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NVIDIA Unveils VRWorks Software Development Kit at GTC 2016

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Apr. 12 2016, Updated 11:07 a.m. ET

NVIDIA now for VR software

In the previous part of the series, we saw that NVIDIA (NVDA) unveiled its Quadro M5500 GPU (graphics processing unit) to enable its PC (personal computer) partners such as Hewlett-Packard (HPQ) and MSI to launch VR-ready (virtual reality) workstations.

Apart from addressing VR hardware needs, NVIDIA is venturing into VR software needs, as its partners are increasingly interested in writing software for Sony (SNE), HTC, and Oculus VR headsets.

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Hence, NVIDIA launched its VRWorks software development kit at the GTC 2016 conference. The kit offers features such as Context Priority, GPU (graphics processing unit) Affinity, GPU Direct, Multi-Res Shading, Synchronization, and Warp & Blend. NVIDIA has packaged both hardware and software graphics solutions under a product called VR Ready. HP and MSI have already incorporated VR Ready in their computer line-ups.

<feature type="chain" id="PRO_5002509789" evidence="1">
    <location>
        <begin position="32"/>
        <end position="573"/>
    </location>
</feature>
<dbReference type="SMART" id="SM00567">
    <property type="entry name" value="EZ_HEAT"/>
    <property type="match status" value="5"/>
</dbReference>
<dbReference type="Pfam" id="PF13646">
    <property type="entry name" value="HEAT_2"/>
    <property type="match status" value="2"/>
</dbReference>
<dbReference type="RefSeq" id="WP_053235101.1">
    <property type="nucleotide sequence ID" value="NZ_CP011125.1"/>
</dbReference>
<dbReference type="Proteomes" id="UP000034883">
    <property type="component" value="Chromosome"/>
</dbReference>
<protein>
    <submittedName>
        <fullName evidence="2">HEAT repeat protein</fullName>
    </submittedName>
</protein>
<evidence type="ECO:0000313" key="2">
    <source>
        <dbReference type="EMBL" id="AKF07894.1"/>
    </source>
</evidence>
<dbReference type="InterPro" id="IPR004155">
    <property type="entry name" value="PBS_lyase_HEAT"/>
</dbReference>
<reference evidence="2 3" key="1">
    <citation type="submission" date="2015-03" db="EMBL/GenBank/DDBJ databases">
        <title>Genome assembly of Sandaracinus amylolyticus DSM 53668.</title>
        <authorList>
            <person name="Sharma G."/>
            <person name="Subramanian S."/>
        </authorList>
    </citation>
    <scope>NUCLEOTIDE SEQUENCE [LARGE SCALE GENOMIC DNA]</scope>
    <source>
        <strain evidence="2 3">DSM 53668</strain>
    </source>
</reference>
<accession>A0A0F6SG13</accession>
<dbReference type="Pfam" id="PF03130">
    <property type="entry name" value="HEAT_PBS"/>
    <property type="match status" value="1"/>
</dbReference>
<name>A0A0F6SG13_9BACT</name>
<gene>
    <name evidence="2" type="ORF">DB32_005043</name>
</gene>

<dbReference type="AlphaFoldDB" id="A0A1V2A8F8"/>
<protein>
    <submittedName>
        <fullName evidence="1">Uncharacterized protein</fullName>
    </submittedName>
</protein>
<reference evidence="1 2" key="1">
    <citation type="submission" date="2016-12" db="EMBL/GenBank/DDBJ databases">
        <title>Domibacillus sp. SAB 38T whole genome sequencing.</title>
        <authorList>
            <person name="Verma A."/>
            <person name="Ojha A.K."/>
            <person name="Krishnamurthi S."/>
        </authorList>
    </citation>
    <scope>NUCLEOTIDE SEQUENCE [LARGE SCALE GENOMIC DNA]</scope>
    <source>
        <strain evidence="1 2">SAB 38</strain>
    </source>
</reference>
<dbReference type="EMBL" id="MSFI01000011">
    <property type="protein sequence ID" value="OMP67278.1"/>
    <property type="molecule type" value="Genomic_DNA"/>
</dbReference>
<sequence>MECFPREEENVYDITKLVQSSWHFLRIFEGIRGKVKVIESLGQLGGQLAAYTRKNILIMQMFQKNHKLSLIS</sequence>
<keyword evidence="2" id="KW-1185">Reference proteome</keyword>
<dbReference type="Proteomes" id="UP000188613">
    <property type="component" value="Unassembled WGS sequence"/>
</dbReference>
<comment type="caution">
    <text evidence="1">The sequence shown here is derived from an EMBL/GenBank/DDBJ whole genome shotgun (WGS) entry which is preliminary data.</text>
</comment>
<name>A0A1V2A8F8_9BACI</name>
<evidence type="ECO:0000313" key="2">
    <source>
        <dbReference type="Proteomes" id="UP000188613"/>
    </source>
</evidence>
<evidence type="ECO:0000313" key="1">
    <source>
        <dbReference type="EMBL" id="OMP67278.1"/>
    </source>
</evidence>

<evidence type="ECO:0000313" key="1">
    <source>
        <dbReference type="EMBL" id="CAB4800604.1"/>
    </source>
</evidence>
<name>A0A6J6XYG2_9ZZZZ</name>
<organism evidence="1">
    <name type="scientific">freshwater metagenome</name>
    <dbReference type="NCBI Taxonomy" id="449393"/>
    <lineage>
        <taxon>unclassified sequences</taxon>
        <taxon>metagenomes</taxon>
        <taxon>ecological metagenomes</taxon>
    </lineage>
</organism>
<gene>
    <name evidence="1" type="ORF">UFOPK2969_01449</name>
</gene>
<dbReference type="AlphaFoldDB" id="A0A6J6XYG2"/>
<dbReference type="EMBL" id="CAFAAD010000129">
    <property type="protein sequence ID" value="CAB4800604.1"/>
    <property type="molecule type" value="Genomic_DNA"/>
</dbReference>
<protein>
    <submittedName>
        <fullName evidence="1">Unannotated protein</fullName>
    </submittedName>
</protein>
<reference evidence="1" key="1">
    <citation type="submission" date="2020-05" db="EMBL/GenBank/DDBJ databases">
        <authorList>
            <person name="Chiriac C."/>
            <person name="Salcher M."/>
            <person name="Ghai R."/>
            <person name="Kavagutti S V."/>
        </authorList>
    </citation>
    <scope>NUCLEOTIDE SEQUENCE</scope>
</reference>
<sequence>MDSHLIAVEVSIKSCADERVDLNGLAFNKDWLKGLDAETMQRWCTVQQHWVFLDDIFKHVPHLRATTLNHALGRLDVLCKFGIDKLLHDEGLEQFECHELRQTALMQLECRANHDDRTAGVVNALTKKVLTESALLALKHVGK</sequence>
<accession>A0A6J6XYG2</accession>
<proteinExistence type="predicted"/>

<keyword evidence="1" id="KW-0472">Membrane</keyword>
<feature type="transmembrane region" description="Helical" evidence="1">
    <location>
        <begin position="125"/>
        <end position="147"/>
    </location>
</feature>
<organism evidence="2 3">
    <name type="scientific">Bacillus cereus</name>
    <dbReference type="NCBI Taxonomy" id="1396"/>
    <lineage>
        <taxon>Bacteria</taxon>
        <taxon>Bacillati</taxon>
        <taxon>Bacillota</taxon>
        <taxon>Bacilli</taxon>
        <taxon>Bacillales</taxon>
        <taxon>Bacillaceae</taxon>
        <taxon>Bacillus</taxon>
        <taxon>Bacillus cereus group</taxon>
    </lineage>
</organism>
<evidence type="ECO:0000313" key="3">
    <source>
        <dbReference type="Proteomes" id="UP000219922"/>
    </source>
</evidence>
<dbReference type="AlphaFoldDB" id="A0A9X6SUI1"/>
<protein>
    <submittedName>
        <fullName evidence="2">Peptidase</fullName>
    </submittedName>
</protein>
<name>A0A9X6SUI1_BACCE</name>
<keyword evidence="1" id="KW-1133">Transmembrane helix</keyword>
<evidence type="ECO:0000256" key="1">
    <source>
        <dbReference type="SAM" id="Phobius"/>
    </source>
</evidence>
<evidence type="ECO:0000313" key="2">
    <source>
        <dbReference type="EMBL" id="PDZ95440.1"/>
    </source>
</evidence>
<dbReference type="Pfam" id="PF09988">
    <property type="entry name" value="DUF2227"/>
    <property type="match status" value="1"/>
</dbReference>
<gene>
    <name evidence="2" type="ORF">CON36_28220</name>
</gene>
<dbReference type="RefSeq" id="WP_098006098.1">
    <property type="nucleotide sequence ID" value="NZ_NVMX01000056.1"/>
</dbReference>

At the GTC conference, NVIDIA also unveiled other VR tool updates, including the following:

  • CUDA 8 and nvGRAPH, which are due for launch in June 2016
  • IndeX plug-in for ParaView and GIE (GPU Interface Engine), which is due for launch in May 2016
  • cuDNN 5, which is due for launch in April 2016

Competition

NVIDIA will face tough competition from Advanced Micro Devices (AMD), Qualcomm (QCOM), and Intel (INTC) as they look to grab shares of the VR market.

AMD has launched an open-standard, cross-platform Vulkan graphics API (application program interface) that enables developers to control the performance, efficiency, and capabilities of Radeon GPUs and multi-core CPUs (central processing units).

While AMD is a competitor in the GPU space, the names Intel and Qualcomm come as a surprise, as the two have not been part of the gaming industry.

Qualcomm’s recently launched Snapdragon 820 processor could play a key role in VR due to its low latency. Latency is a key issue for many early VR users, and Snapdragon 820 reduces latency by 50%. The chip is VR ready, and now the company is launching a software development kit to enable developers to use its full potential.

On the other hand, Intel is targeting the AR (augmented reality) market, which is similar to VR technology. The company will power Microsoft’s (MSFT) HoloLens AR headset.

NVIDIA also has much in store for VR consumers, including its GeForce GTX Titan desktop GPUs and its Iray VR technology. We’ll look into these technologies in the next part of the series.

The Technology Select Sector SPDR ETF (XLK) has exposure to the entire technology supply chain. It has 10.2% exposure to MSFT, 0.40% exposure to HPQ, 1.8% exposure to QCOM, and 0.45% exposure to NVDA.

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